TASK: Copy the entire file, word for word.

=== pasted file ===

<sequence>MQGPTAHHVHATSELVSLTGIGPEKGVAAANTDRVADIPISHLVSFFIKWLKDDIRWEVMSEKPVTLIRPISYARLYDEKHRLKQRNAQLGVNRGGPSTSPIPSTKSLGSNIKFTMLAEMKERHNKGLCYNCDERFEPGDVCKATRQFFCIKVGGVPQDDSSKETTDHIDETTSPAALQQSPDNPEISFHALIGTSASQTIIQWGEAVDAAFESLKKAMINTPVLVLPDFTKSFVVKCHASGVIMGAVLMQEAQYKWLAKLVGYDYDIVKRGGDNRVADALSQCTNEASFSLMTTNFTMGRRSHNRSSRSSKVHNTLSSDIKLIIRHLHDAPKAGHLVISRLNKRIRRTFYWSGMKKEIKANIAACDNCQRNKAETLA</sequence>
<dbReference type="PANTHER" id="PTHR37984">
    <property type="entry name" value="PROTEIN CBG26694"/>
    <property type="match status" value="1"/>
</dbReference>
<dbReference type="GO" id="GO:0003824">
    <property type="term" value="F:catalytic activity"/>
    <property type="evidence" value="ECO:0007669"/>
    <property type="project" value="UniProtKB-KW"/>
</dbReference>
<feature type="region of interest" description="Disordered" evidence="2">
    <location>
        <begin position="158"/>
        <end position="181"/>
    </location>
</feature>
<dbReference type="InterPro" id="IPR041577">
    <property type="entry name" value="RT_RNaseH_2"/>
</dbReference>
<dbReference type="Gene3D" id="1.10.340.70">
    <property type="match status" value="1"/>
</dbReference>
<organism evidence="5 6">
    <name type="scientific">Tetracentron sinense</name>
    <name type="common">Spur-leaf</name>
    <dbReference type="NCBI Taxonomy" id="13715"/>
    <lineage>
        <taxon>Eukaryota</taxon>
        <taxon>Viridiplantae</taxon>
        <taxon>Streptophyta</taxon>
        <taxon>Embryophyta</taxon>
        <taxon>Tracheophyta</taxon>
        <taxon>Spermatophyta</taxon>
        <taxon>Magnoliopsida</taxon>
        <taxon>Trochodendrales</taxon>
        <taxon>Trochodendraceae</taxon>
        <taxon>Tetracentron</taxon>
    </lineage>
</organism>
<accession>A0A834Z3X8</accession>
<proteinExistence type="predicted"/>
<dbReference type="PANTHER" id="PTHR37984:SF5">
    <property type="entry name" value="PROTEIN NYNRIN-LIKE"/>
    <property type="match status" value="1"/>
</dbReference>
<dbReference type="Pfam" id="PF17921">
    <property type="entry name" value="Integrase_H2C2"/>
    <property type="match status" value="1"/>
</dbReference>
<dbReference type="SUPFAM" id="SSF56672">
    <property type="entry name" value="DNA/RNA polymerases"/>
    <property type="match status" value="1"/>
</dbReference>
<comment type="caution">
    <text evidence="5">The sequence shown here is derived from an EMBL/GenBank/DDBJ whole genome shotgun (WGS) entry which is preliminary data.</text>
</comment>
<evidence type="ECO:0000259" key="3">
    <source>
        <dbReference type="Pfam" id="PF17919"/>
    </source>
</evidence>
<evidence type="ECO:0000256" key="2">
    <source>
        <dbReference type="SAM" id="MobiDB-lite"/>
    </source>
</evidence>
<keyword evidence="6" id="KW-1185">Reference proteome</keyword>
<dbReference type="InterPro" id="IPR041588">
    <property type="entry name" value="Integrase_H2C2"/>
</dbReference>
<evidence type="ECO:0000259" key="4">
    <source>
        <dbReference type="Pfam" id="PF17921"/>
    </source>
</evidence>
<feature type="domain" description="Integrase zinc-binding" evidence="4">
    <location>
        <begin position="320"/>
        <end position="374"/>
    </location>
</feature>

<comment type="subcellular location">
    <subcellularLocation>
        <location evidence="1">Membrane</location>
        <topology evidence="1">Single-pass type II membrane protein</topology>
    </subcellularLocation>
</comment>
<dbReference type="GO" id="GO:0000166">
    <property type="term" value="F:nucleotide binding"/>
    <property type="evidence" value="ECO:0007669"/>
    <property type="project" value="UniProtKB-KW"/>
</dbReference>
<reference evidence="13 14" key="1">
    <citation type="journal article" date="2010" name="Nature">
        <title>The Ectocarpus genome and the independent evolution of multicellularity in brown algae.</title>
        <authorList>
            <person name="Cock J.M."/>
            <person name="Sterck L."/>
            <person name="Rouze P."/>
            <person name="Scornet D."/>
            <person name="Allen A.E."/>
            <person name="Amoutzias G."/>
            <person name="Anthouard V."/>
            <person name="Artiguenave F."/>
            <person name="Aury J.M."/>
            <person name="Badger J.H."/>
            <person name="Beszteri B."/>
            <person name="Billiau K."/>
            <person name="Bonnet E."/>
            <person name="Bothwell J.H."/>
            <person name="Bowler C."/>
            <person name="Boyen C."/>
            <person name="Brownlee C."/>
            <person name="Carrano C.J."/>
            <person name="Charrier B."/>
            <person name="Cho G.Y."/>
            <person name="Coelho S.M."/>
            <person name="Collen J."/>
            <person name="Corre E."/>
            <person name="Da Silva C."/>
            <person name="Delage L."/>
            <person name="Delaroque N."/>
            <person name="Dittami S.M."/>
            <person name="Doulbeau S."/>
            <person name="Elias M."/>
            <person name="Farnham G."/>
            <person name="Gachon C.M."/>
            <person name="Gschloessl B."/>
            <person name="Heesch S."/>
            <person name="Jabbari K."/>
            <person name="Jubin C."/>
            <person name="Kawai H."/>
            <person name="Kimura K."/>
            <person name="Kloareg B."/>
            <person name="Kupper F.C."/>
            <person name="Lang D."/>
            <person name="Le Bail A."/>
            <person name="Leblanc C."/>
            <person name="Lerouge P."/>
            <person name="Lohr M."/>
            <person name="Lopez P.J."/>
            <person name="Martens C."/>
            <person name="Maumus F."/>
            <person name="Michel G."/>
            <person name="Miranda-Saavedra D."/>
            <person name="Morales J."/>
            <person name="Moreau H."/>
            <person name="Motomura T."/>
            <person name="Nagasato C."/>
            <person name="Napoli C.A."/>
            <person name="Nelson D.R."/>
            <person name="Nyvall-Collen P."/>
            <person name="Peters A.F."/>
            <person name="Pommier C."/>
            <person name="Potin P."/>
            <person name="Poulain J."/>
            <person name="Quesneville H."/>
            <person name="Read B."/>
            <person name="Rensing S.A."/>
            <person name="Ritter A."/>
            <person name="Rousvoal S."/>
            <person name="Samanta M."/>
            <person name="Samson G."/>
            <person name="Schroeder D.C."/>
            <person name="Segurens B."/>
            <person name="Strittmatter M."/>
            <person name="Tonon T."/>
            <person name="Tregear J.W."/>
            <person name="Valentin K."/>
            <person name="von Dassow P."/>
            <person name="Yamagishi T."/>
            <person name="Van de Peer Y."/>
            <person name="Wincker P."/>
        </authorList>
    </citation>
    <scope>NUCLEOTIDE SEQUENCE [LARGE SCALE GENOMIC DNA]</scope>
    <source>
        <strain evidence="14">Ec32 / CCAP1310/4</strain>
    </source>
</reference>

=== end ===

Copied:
<sequence>MQGPTAHHVHATSELVSLTGIGPEKGVAAANTDRVADIPISHLVSFFIKWLKDDIRWEVMSEKPVTLIRPISYARLYDEKHRLKQRNAQLGVNRGGPSTSPIPSTKSLGSNIKFTMLAEMKERHNKGLCYNCDERFEPGDVCKATRQFFCIKVGGVPQDDSSKETTDHIDETTSPAALQQSPDNPEISFHALIGTSASQTIIQWGEAVDAAFESLKKAMINTPVLVLPDFTKSFVVKCHASGVIMGAVLMQEAQYKWLAKLVGYDYDIVKRGGDNRVADALSQCTNEASFSLMTTNFTMGRRSHNRSSRSSKVHNTLSSDIKLIIRHLHDAPKAGHLVISRLNKRIRRTFYWSGMKKEIKANIAACDNCQRNKAETLA</sequence>
<dbReference type="PANTHER" id="PTHR37984">
    <property type="entry name" value="PROTEIN CBG26694"/>
    <property type="match status" value="1"/>
</dbReference>
<dbReference type="GO" id="GO:0003824">
    <property type="term" value="F:catalytic activity"/>
    <property type="evidence" value="ECO:0007669"/>
    <property type="project" value="UniProtKB-KW"/>
</dbReference>
<feature type="region of interest" description="Disordered" evidence="2">
    <location>
        <begin position="158"/>
        <end position="181"/>
    </location>
</feature>
<dbReference type="InterPro" id="IPR041577">
    <property type="entry name" value="RT_RNaseH_2"/>
</dbReference>
<dbReference type="Gene3D" id="1.10.340.70">
    <property type="match status" value="1"/>
</dbReference>
<organism evidence="5 6">
    <name type="scientific">Tetracentron sinense</name>
    <name type="common">Spur-leaf</name>
    <dbReference type="NCBI Taxonomy" id="13715"/>
    <lineage>
        <taxon>Eukaryota</taxon>
        <taxon>Viridiplantae</taxon>
        <taxon>Streptophyta</taxon>
        <taxon>Embryophyta</taxon>
        <taxon>Tracheophyta</taxon>
        <taxon>Spermatophyta</taxon>
        <taxon>Magnoliopsida</taxon>
        <taxon>Trochodendrales</taxon>
        <taxon>Trochodendraceae</taxon>
        <taxon>Tetracentron</taxon>
    </lineage>
</organism>
<accession>A0A834Z3X8</accession>
<proteinExistence type="predicted"/>
<dbReference type="PANTHER" id="PTHR37984:SF5">
    <property type="entry name" value="PROTEIN NYNRIN-LIKE"/>
    <property type="match status" value="1"/>
</dbReference>
<dbReference type="Pfam" id="PF17921">
    <property type="entry name" value="Integrase_H2C2"/>
    <property type="match status" value="1"/>
</dbReference>
<dbReference type="SUPFAM" id="SSF56672">
    <property type="entry name" value="DNA/RNA polymerases"/>
    <property type="match status" value="1"/>
</dbReference>
<comment type="caution">
    <text evidence="5">The sequence shown here is derived from an EMBL/GenBank/DDBJ whole genome shotgun (WGS) entry which is preliminary data.</text>
</comment>
<evidence type="ECO:0000259" key="3">
    <source>
        <dbReference type="Pfam" id="PF17919"/>
    </source>
</evidence>
<evidence type="ECO:0000256" key="2">
    <source>
        <dbReference type="SAM" id="MobiDB-lite"/>
    </source>
</evidence>
<keyword evidence="6" id="KW-1185">Reference proteome</keyword>
<dbReference type="InterPro" id="IPR041588">
    <property type="entry name" value="Integrase_H2C2"/>
</dbReference>
<evidence type="ECO:0000259" key="4">
    <source>
        <dbReference type="Pfam" id="PF17921"/>
    </source>
</evidence>
<feature type="domain" description="Integrase zinc-binding" evidence="4">
    <location>
        <begin position="320"/>
        <end position="374"/>
    </location>
</feature>

<comment type="subcellular location">
    <subcellularLocation>
        <location evidence="1">Membrane</location>
        <topology evidence="1">Single-pass type II membrane protein</topology>
    </subcellularLocation>
</comment>
<dbReference type="GO" id="GO:0000166">
    <property type="term" value="F:nucleotide binding"/>
    <property type="evidence" value="ECO:0007669"/>
    <property type="project" value="UniProtKB-KW"/>
</dbReference>
<reference evidence="13 14" key="1">
    <citation type="journal article" date="2010" name="Nature">
        <title>The Ectocarpus genome and the independent evolution of multicellularity in brown algae.</title>
        <authorList>
            <person name="Cock J.M."/>
            <person name="Sterck L."/>
            <person name="Rouze P."/>
            <person name="Scornet D."/>
            <person name="Allen A.E."/>
            <person name="Amoutzias G."/>
            <person name="Anthouard V."/>
            <person name="Artiguenave F."/>
            <person name="Aury J.M."/>
            <person name="Badger J.H."/>
            <person name="Beszteri B."/>
            <person name="Billiau K."/>
            <person name="Bonnet E."/>
            <person name="Bothwell J.H."/>
            <person name="Bowler C."/>
            <person name="Boyen C."/>
            <person name="Brownlee C."/>
            <person name="Carrano C.J."/>
            <person name="Charrier B."/>
            <person name="Cho G.Y."/>
            <person name="Coelho S.M."/>
            <person name="Collen J."/>
            <person name="Corre E."/>
            <person name="Da Silva C."/>
            <person name="Delage L."/>
            <person name="Delaroque N."/>
            <person name="Dittami S.M."/>
            <person name="Doulbeau S."/>
            <person name="Elias M."/>
            <person name="Farnham G."/>
            <person name="Gachon C.M."/>
            <person name="Gschloessl B."/>
            <person name="Heesch S."/>
            <person name="Jabbari K."/>
            <person name="Jubin C."/>
            <person name="Kawai H."/>
            <person name="Kimura K."/>
            <person name="Kloareg B."/>
            <person name="Kupper F.C."/>
            <person name="Lang D."/>
            <person name="Le Bail A."/>
            <person name="Leblanc C."/>
            <person name="Lerouge P."/>
            <person name="Lohr M."/>
            <person name="Lopez P.J."/>
            <person name="Martens C."/>
            <person name="Maumus F."/>
            <person name="Michel G."/>
            <person name="Miranda-Saavedra D."/>
            <person name="Morales J."/>
            <person name="Moreau H."/>
            <person name="Motomura T."/>
            <person name="Nagasato C."/>
            <person name="Napoli C.A."/>
            <person name="Nelson D.R."/>
            <person name="Nyvall-Collen P."/>
            <person name="Peters A.F."/>
            <person name="Pommier C."/>
            <person name="Potin P."/>
            <person name="Poulain J."/>
            <person name="Quesneville H."/>
            <person name="Read B."/>
            <person name="Rensing S.A."/>
            <person name="Ritter A."/>
            <person name="Rousvoal S."/>
            <person name="Samanta M."/>
            <person name="Samson G."/>
            <person name="Schroeder D.C."/>
            <person name="Segurens B."/>
            <person name="Strittmatter M."/>
            <person name="Tonon T."/>
            <person name="Tregear J.W."/>
            <person name="Valentin K."/>
            <person name="von Dassow P."/>
            <person name="Yamagishi T."/>
            <person name="Van de Peer Y."/>
            <person name="Wincker P."/>
        </authorList>
    </citation>
    <scope>NUCLEOTIDE SEQUENCE [LARGE SCALE GENOMIC DNA]</scope>
    <source>
        <strain evidence="14">Ec32 / CCAP1310/4</strain>
    </source>
</reference>